Calling all chemistry geeks: how to test your washing effectiveness

Discussion in 'Darkroom Developing and Printing' started by David Nebenzahl, Nov 25, 2003.

  1. I may have made fun of you guys in the past, with your fascination with
    decahydrates, borates, and your bubbling beakers and test tubes down in your
    medieval laboratory.

    But now I could use your help: is there any way to test the effectiveness of
    one's washing procedure, for both film and paper?

    We test film and developer, and do print tests. Yet I don't know of anyone who
    actually tests their finished prints to make sure that the hypo is actually
    washed out of them.

    Is there any way to test this? Say, some magic chemical that would turn bright
    fluorescent orange in the presence of residual hypo in a print or on film?
    Nah, didn't think so. But if there's any way to do this, it seems that those
    of us who care about this might want to do this test after getting the rest of
    our procedures down.
    David Nebenzahl, Nov 25, 2003
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  2. Sure there is. You can use a residual silver test to test if you fixed
    enough (Kodak ST-1) and you can use a test for residual
    argentothiosulphates to see if you washed enough (Kodak HT-2). If HT-2 is
    not accurate enough for you, you could use ANSI test Z38.8.25-1950 (a
    more recent version may be available) for prints or PH4.8-1971 (here also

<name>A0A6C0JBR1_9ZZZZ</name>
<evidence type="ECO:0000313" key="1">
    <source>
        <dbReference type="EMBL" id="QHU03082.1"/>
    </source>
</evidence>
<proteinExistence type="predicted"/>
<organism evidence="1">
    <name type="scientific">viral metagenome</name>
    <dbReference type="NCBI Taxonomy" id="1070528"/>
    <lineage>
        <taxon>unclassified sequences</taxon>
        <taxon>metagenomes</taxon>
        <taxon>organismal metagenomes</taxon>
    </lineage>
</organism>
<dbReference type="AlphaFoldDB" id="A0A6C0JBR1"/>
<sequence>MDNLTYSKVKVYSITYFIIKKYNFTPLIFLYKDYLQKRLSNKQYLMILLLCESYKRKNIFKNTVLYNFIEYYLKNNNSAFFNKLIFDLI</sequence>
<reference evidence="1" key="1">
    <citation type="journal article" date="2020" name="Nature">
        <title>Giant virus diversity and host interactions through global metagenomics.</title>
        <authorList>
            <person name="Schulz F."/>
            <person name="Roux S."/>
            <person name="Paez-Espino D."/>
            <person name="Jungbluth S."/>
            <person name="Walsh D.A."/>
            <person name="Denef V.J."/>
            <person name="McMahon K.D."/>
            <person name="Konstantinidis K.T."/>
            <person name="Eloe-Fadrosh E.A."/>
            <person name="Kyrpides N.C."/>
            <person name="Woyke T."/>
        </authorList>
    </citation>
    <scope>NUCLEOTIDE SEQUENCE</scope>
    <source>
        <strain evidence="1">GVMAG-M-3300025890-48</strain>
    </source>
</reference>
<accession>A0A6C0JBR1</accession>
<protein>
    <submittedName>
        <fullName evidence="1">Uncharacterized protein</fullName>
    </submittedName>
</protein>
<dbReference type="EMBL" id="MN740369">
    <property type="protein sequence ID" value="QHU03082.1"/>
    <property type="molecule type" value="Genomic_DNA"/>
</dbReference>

a more recent version may be available) for negatives.
    Jean-David Beyer, Nov 25, 2003
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  3. David Nebenzahl

    Tom Phillips Guest

    And that's why you aren't privy to the patented secrets of gold alchemy
    that have made us all rich enough to sit in front of our computers
    answering questions...

    Like Jean-David said, there is. The formulas have been posted many
    times. Do a google search for "washing" or maybe
    "hypo test" and they should come up. Also, you can call Kodak
    800-242-2424 ext. 19 and ask them to send you the photo copied versions
    of either Kodak Pub. J-1 Using Black and White Chemicals or Pub. F-40
    Conservation of Photographs. Both have the formulas.
    Tom Phillips, Nov 25, 2003
  4. The other route to go is to change over to Photographers Formulary non
    acidic stop bath and their TF4 fixer... No testing needed... Wash times in
    minutes for a non acidic, archival print...
    Dennis O'Connor, Nov 25, 2003
  5. David Nebenzahl

    Mike King Guest

    Yeah. but, he wants to KNOW first hand, not take your word for it or word of
    the wash aid supplier, the paper maker, the company that made the chemicals
    he uses or the bloke that made his print washer.

    David Vestal's books (The Art of Black and White Enlarging and The Craft of
    Photography) have the formula, the procedure he used to test (slightly
    different in the two books but either will work) and the results (by all
    means repeat his tests for your washer+your paper+your chemical choices+your
    local water supply, etc.).
    Mike King, Nov 25, 2003
  6. Thanks for that information. I just got off the phone with the large yellow